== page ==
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Accessible Fishing Piers and Platforms - A Summary of Accessibility Guidelines for Recreation Facilities


The Americans with Disabilities Act (ADA) is a comprehensive civil rights law that prohibits discrimination on the basis of disability. The ADA requires that newly constructed and altered state and local government facilities, places of public accommodation, and commercial facilities be readily accessible to, and usable by, individuals with disabilities. The ADA Accessibility Guidelines (ADAAG) is the standard applied to buildings and facilities. Recreational facilities, including fishing piers and platforms, are among the facilities required to comply with the ADA.

photo of boy using wheelchair catching a fish

The Access Board issued accessibility guidelines for newly constructed and altered recreation facilities in 2002. The recreation facility guidelines are a supplement to ADAAG. As a supplement, they must be used in conjunction with ADAAG. References to ADAAG are mentioned throughout this summary.  Once these guidelines are adopted by the Department of Justice (DOJ), all newly designed, constructed and altered recreation facilities covered by the ADA will be required to comply.

The recreation facility guidelines cover the following facilities and elements:

  • Amusement rides

  • Boating facilities

  • Fishing piers and platforms

  • Miniature golf courses

  • Golf courses

  • Exercise equipment

  • Bowling lanes

  • Shooting facilities

  • Swimming pools, wading pools, and spas

This guide is intended to help designers and operators in using the accessibility guidelines for fishing piers and platforms. These guidelines establish minimum accessibility requirements for newly designed or newly constructed and altered fishing piers and platforms. This guide is not a collection of fishing pier designs. Rather, it provides specifications for elements on a fishing pier or platform to create a general level of usability for individuals with disabilities. Emphasis is placed on ensuring that individuals with disabilities are generally able to access the fishing pier and use a variety of elements. Designers and operators are encouraged to exceed the guidelines where possible to provide increased accessibility and opportunities. Incorporating accessibility into the design of a fishing pier should begin early in the planning process with careful consideration to accessible routes and maneuvering space.

The recreation facility guidelines were developed with significant public participation. In 1993, the Access Board established an advisory committee of 27 members to recommend accessibility guidelines for recreation facilities. The Recreation Access Advisory Committee represented the following groups and associations:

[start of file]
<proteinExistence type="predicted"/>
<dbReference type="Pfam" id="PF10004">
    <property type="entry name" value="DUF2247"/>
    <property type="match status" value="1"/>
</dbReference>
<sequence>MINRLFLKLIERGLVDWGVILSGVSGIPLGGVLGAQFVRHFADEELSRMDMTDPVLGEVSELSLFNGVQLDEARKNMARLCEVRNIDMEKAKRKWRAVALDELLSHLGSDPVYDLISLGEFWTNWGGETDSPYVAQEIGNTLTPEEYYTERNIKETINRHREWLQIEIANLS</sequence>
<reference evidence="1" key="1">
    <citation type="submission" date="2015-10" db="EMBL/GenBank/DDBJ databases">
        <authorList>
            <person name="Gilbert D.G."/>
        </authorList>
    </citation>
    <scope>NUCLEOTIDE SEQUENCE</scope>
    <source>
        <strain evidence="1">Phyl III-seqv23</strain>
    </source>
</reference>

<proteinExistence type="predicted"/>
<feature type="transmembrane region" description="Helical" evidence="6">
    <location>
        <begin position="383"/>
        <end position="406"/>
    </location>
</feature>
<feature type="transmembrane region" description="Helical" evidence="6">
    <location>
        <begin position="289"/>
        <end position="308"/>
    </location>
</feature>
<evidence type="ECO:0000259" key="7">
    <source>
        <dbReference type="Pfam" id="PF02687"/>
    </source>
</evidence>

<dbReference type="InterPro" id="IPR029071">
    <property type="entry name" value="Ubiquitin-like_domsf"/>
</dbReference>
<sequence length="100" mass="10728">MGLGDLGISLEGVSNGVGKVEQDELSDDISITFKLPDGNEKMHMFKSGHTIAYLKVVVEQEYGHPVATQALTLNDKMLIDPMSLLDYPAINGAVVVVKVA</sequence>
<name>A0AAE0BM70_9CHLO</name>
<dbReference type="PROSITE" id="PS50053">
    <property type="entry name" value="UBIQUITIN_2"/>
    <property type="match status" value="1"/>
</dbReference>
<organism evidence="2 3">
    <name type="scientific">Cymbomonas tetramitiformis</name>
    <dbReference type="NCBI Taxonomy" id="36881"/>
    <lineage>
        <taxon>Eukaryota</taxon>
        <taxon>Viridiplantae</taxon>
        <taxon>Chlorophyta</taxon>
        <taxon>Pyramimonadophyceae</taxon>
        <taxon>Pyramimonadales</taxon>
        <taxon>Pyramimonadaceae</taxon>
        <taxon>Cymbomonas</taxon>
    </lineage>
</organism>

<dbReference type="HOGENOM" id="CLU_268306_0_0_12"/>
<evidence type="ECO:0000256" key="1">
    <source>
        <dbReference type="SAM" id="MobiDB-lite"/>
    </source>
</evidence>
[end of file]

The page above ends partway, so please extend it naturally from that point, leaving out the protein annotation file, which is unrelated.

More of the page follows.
• American Ski Federation

  • American Society for Testing and Materials (Public Playground Safety Committee)

  • American Society of Landscape Architects

  • Beneficial Designs

  • City and County of San Francisco, California, Department of Public Works

  • Disabled American Veterans

  • Environmental Access

  • Golf Course Superintendents Association of America

  • Hawaii Disability and Communication Access Board

  • International Association of Amusement Parks and Attractions

  • Katherine McGuinness and Associates

  • Lehman, Smith, and Wiseman Associates

  • Michigan Department of Natural Resources

  • National Council on Independent Living

  • National Park Service

  • National Recreation and Park Association

  • New Jersey Department of Community Affairs

  • Outdoor Amusement Business Association

  • Paralyzed Veterans of America

  • Professional Golfer’s Association

  • Self Help for Hard of Hearing People

  • States Organization for Boating Access

  • Universal Studios

  • U.S. Army Corps of Engineers

  • U.S. Forest Service

  • Y.M.C.A. of the U.S.A.

  • Walt Disney Imagineering

The public was given an opportunity to comment on the recommended accessibility guidelines, and the Access Board made changes to the recommended guidelines based on the public comments. A notice of proposed rulemaking (NPRM) was published in the Federal Register in July 1999, followed by a five-month public comment period. Further input from the public was sought in July 2000 when the Access Board published a draft final rule soliciting comment. A final rule was published in September 2002.


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